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Photo courtesy Discover Prince William & Manassas, VA
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Photo by Chris Dovi
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Numbering as the stars are the times I've cut over to U.S. 1 on my way back from Washington, hoping to bypass the creep of I-95. Inevitably, I find myself inching no faster than I was on the interstate. And too many times to count, I've noted the historical markers for places such as the Weems-Botts Museum and historic Occoquan. After finally visiting those sites, I'd recommend a detour next time you're stalled in Northern Virginia.
Take for instance Weems-Botts, which sounds more like a historic bait shop than a prime piece of 18th-century real estate once owned by no less than George Washington's most famous biographer, Parson Mason Locke Weems. Located across the street from a grouping of unremarkable apartments in Dumfries, the historic 1790s house is well worth a pit stop. The tiny town of Dumfries once was North America's third largest port, but today it hardly would be described as bustling. That may be bad for business at the Weems-Botts Museum (703-221-2218 or historicdumfries.com ), but the dearth of crowds means specialized attention for the weary traveler who drops in.
Joann Barron, the museum's director, greets tourists in a full-length black Colonial-era gown. From the Algonquian Indians who inhabited this sheltered port for more than 5,000 years, to the Scottish-descended English colonists who arrived in the 1600s to make this Virginia's first continuously chartered town, she spins rich history that spans ages.
Worth the price of admission ($4 for adults, $2.50 for kids) is Barron's take on Parson Weems. The inventor of America's most famous apocryphal creation myth, Weems told the story of a young George Washington and his saintly confession to having chopped down his father's cherry tree. Besides embellishing Washington's legend, the parable served to make Weems nearly untouchable as he committed the then-scandalous act of teaching slaves and freed blacks to read.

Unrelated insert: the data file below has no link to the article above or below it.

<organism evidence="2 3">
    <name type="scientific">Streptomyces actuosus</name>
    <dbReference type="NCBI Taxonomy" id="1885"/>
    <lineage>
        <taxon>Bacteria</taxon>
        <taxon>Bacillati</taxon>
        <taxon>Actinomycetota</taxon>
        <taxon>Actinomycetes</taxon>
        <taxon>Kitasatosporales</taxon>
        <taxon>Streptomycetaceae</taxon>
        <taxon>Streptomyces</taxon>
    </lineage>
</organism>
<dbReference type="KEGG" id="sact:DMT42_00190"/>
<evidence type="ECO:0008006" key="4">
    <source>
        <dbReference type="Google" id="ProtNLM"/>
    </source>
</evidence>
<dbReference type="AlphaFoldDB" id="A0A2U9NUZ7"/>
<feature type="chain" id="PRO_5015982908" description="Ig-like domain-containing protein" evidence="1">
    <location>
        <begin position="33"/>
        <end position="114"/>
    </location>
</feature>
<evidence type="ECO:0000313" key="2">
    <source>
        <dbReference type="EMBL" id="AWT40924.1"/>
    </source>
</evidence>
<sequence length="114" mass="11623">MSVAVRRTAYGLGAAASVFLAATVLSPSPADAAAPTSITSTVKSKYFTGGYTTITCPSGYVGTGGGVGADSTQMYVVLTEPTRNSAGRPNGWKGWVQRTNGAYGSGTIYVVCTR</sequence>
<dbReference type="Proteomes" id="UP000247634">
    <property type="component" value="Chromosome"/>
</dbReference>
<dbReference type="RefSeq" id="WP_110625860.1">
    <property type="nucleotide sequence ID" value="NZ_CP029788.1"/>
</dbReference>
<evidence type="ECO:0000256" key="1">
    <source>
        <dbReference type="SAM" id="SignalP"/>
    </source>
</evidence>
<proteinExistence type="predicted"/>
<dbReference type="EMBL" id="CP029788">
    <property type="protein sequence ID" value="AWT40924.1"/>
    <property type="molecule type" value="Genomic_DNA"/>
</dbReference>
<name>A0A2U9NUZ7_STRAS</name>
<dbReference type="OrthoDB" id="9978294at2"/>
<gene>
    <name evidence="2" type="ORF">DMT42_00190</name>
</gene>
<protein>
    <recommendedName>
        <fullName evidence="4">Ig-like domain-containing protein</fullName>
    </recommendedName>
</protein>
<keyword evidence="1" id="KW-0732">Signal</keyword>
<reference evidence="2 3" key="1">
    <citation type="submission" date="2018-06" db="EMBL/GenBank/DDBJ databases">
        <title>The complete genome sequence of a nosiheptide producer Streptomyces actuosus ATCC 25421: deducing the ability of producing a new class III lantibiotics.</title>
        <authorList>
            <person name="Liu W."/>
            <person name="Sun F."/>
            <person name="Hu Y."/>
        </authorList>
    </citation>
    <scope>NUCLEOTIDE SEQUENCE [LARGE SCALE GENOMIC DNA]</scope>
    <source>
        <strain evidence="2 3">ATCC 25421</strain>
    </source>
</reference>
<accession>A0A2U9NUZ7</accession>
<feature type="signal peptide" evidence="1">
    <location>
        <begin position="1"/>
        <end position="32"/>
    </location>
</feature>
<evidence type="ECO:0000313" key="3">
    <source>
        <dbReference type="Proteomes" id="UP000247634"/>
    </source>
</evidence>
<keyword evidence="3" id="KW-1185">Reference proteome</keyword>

Sprinting forward to the Civil War, Barron tells how the Quaker town was so opposed to secession that it was quarantined by the Confederates. Free blacks in nearby Batestown stepped up to feed and clothe the Quakers who'd been so kind to them before the war. If the house's history doesn't grab you, Barron's also got yarns about the supposed ghosts that linger there. "We're considered the second most haunted house in Virginia," she says.
By the early 1800s, the home belonged to Benjamin Botts, a prominent lawyer who helped defend Vice President Aaron Burr during his 1807 treason trial in Richmond. Burr beat the rap, thanks largely to Botts' brilliance, Barron says. But three years later, Botts died in the infamous 1811 Richmond Theater fire. His restless spirit is among those alleged to haunt the house.
Perhaps equally rich in history is the picturesque Occoquan, a few miles north on U.S. 1. Founded in 1765 as a mill town near the end of the Occoquan River (a Potomac tributary), the place today is filled with quaint shops and restaurants squeezed into six tight, walkable square blocks. Your first stop should be Merchant's Mill, the town's museum and all that remains of the nation's oldest automated gristmill. Occoquan was also a Quaker enclave, raided before the war by secessionist-sympathizing soldiers who seized a flag bearing Lincoln's image from a pole erected by local abolitionists.
There's also the requisite town ghost tour, led by Kay Pietrewicz, a history buff and self-styled paranormal investigator (571-572-9410 or haunted-occoquan.com ).
Without a doubt, the rocky Occoquan River is the town's defining feature. Earnest Porta, the longtime mayor and a one-man economic development tour-de-force, leads twice-monthly kayak tours, and he's recently secured a grant to create a handicapped-accessible canoe and kayak launch. He also touts several major biking and hiking trails nearby.
From the upscale Zagat-listed Bistro L'Hermitage ( bistrolhermitage.com ) to the homey feel of the Secret Garden Café ( stonehouserestaurants.com ) or the river-view seafood offerings of Madigan's Waterfront ( madiganswaterfront.com ), Occoquan also has plenty of dining options.
Whether you call the battle Bull Run or First Manassas, it was America's first "enthusiastic flush of war," as one witness put it. That was before having all his romantic notions of battle washed away in a veritable river of blood on July 21, 1861. About 5,000 Union and Confederate soldiers died in this epic kickoff to the ground campaigns that defined the rest of the Civil War. And the location — just 40 miles from Washington and 80 from Richmond — was so good, the armies met there again a year later.
Today, it's 5,000 acres of fields, trails, somber memorials and interactive museum exhibits, where "geeking out is very possible," says John Reid (shown at right), a National Park Service ranger with 13 years of accumulated knowledge he's willing to share with guests. discoverpwm.com .